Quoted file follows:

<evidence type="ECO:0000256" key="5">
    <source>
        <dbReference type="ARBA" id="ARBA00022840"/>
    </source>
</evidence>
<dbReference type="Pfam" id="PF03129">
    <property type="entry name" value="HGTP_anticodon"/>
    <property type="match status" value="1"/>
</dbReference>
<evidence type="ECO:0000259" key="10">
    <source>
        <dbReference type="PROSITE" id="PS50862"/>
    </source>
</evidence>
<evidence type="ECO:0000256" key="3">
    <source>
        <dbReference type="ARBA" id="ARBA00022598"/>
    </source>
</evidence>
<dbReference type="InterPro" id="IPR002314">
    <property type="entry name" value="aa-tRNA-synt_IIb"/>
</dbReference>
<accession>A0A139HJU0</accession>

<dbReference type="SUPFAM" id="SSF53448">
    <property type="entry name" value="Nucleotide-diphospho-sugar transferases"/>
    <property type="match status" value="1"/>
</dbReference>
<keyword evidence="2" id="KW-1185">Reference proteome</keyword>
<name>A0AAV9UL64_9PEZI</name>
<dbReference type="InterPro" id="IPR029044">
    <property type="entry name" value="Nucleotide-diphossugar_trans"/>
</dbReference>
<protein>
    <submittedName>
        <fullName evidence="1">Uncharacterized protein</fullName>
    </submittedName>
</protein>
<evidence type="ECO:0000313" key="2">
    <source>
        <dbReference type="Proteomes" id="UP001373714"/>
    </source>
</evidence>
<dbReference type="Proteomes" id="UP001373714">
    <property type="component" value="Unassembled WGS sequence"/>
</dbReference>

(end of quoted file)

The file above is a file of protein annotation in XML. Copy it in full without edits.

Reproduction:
<evidence type="ECO:0000256" key="5">
    <source>
        <dbReference type="ARBA" id="ARBA00022840"/>
    </source>
</evidence>
<dbReference type="Pfam" id="PF03129">
    <property type="entry name" value="HGTP_anticodon"/>
    <property type="match status" value="1"/>
</dbReference>
<evidence type="ECO:0000259" key="10">
    <source>
        <dbReference type="PROSITE" id="PS50862"/>
    </source>
</evidence>
<evidence type="ECO:0000256" key="3">
    <source>
        <dbReference type="ARBA" id="ARBA00022598"/>
    </source>
</evidence>
<dbReference type="InterPro" id="IPR002314">
    <property type="entry name" value="aa-tRNA-synt_IIb"/>
</dbReference>
<accession>A0A139HJU0</accession>

<dbReference type="SUPFAM" id="SSF53448">
    <property type="entry name" value="Nucleotide-diphospho-sugar transferases"/>
    <property type="match status" value="1"/>
</dbReference>
<keyword evidence="2" id="KW-1185">Reference proteome</keyword>
<name>A0AAV9UL64_9PEZI</name>
<dbReference type="InterPro" id="IPR029044">
    <property type="entry name" value="Nucleotide-diphossugar_trans"/>
</dbReference>
<protein>
    <submittedName>
        <fullName evidence="1">Uncharacterized protein</fullName>
    </submittedName>
</protein>
<evidence type="ECO:0000313" key="2">
    <source>
        <dbReference type="Proteomes" id="UP001373714"/>
    </source>
</evidence>
<dbReference type="Proteomes" id="UP001373714">
    <property type="component" value="Unassembled WGS sequence"/>
</dbReference>